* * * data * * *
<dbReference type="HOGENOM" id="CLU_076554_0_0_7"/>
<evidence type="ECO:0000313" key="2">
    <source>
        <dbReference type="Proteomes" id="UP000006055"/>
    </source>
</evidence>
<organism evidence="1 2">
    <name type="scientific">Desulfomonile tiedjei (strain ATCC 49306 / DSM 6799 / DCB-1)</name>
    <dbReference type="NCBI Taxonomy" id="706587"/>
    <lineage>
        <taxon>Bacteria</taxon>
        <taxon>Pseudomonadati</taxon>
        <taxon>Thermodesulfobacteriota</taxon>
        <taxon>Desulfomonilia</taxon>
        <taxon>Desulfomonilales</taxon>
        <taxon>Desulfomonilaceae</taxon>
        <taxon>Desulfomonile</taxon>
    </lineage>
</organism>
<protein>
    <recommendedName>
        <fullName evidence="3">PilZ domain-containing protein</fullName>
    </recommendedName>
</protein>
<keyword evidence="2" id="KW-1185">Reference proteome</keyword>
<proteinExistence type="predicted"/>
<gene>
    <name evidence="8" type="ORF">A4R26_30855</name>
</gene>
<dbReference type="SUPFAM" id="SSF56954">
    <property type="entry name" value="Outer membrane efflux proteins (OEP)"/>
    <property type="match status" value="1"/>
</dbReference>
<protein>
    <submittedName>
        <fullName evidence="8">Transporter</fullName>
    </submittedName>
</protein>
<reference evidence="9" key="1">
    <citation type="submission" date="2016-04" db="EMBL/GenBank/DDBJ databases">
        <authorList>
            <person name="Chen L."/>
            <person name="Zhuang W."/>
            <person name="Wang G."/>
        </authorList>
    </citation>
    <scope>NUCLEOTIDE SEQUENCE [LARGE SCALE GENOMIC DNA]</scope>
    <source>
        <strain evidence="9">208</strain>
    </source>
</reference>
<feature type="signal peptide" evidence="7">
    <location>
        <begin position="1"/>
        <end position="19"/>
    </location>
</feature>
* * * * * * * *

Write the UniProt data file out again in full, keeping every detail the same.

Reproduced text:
<dbReference type="HOGENOM" id="CLU_076554_0_0_7"/>
<evidence type="ECO:0000313" key="2">
    <source>
        <dbReference type="Proteomes" id="UP000006055"/>
    </source>
</evidence>
<organism evidence="1 2">
    <name type="scientific">Desulfomonile tiedjei (strain ATCC 49306 / DSM 6799 / DCB-1)</name>
    <dbReference type="NCBI Taxonomy" id="706587"/>
    <lineage>
        <taxon>Bacteria</taxon>
        <taxon>Pseudomonadati</taxon>
        <taxon>Thermodesulfobacteriota</taxon>
        <taxon>Desulfomonilia</taxon>
        <taxon>Desulfomonilales</taxon>
        <taxon>Desulfomonilaceae</taxon>
        <taxon>Desulfomonile</taxon>
    </lineage>
</organism>
<protein>
    <recommendedName>
        <fullName evidence="3">PilZ domain-containing protein</fullName>
    </recommendedName>
</protein>
<keyword evidence="2" id="KW-1185">Reference proteome</keyword>
<proteinExistence type="predicted"/>
<gene>
    <name evidence="8" type="ORF">A4R26_30855</name>
</gene>
<dbReference type="SUPFAM" id="SSF56954">
    <property type="entry name" value="Outer membrane efflux proteins (OEP)"/>
    <property type="match status" value="1"/>
</dbReference>
<protein>
    <submittedName>
        <fullName evidence="8">Transporter</fullName>
    </submittedName>
</protein>
<reference evidence="9" key="1">
    <citation type="submission" date="2016-04" db="EMBL/GenBank/DDBJ databases">
        <authorList>
            <person name="Chen L."/>
            <person name="Zhuang W."/>
            <person name="Wang G."/>
        </authorList>
    </citation>
    <scope>NUCLEOTIDE SEQUENCE [LARGE SCALE GENOMIC DNA]</scope>
    <source>
        <strain evidence="9">208</strain>
    </source>
</reference>
<feature type="signal peptide" evidence="7">
    <location>
        <begin position="1"/>
        <end position="19"/>
    </location>
</feature>